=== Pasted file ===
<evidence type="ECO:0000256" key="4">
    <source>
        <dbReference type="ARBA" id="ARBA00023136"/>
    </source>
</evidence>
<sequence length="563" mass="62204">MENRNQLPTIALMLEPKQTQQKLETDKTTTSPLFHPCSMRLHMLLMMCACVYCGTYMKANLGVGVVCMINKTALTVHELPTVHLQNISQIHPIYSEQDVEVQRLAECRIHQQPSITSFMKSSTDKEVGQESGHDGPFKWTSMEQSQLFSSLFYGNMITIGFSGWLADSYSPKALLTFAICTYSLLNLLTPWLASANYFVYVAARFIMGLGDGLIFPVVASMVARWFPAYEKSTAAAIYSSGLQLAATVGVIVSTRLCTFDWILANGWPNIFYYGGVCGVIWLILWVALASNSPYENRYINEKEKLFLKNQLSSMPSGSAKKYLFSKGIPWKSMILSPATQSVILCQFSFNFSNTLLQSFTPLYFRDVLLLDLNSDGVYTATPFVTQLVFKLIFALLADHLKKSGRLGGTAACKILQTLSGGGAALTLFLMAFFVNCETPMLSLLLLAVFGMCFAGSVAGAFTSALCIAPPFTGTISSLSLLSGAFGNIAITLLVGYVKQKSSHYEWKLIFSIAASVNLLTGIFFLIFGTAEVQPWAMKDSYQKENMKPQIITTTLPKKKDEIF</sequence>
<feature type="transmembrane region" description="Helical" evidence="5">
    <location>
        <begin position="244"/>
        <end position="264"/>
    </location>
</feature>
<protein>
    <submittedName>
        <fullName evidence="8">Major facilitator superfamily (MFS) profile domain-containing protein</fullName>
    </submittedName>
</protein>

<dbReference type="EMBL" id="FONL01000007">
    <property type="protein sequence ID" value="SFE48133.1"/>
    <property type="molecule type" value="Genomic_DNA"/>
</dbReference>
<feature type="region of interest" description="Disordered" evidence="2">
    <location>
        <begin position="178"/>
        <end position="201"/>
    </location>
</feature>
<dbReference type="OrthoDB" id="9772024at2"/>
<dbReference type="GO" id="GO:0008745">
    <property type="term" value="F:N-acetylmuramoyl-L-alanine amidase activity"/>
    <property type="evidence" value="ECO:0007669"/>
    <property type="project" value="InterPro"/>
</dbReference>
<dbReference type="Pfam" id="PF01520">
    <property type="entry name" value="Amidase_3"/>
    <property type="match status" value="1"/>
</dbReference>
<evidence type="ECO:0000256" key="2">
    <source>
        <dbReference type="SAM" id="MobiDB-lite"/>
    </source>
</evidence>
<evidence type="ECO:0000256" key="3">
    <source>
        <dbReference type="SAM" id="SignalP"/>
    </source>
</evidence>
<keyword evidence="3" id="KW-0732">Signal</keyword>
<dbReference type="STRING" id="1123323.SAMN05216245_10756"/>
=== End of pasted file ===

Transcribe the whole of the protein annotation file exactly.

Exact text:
<evidence type="ECO:0000256" key="4">
    <source>
        <dbReference type="ARBA" id="ARBA00023136"/>
    </source>
</evidence>
<sequence length="563" mass="62204">MENRNQLPTIALMLEPKQTQQKLETDKTTTSPLFHPCSMRLHMLLMMCACVYCGTYMKANLGVGVVCMINKTALTVHELPTVHLQNISQIHPIYSEQDVEVQRLAECRIHQQPSITSFMKSSTDKEVGQESGHDGPFKWTSMEQSQLFSSLFYGNMITIGFSGWLADSYSPKALLTFAICTYSLLNLLTPWLASANYFVYVAARFIMGLGDGLIFPVVASMVARWFPAYEKSTAAAIYSSGLQLAATVGVIVSTRLCTFDWILANGWPNIFYYGGVCGVIWLILWVALASNSPYENRYINEKEKLFLKNQLSSMPSGSAKKYLFSKGIPWKSMILSPATQSVILCQFSFNFSNTLLQSFTPLYFRDVLLLDLNSDGVYTATPFVTQLVFKLIFALLADHLKKSGRLGGTAACKILQTLSGGGAALTLFLMAFFVNCETPMLSLLLLAVFGMCFAGSVAGAFTSALCIAPPFTGTISSLSLLSGAFGNIAITLLVGYVKQKSSHYEWKLIFSIAASVNLLTGIFFLIFGTAEVQPWAMKDSYQKENMKPQIITTTLPKKKDEIF</sequence>
<feature type="transmembrane region" description="Helical" evidence="5">
    <location>
        <begin position="244"/>
        <end position="264"/>
    </location>
</feature>
<protein>
    <submittedName>
        <fullName evidence="8">Major facilitator superfamily (MFS) profile domain-containing protein</fullName>
    </submittedName>
</protein>

<dbReference type="EMBL" id="FONL01000007">
    <property type="protein sequence ID" value="SFE48133.1"/>
    <property type="molecule type" value="Genomic_DNA"/>
</dbReference>
<feature type="region of interest" description="Disordered" evidence="2">
    <location>
        <begin position="178"/>
        <end position="201"/>
    </location>
</feature>
<dbReference type="OrthoDB" id="9772024at2"/>
<dbReference type="GO" id="GO:0008745">
    <property type="term" value="F:N-acetylmuramoyl-L-alanine amidase activity"/>
    <property type="evidence" value="ECO:0007669"/>
    <property type="project" value="InterPro"/>
</dbReference>
<dbReference type="Pfam" id="PF01520">
    <property type="entry name" value="Amidase_3"/>
    <property type="match status" value="1"/>
</dbReference>
<evidence type="ECO:0000256" key="2">
    <source>
        <dbReference type="SAM" id="MobiDB-lite"/>
    </source>
</evidence>
<evidence type="ECO:0000256" key="3">
    <source>
        <dbReference type="SAM" id="SignalP"/>
    </source>
</evidence>
<keyword evidence="3" id="KW-0732">Signal</keyword>
<dbReference type="STRING" id="1123323.SAMN05216245_10756"/>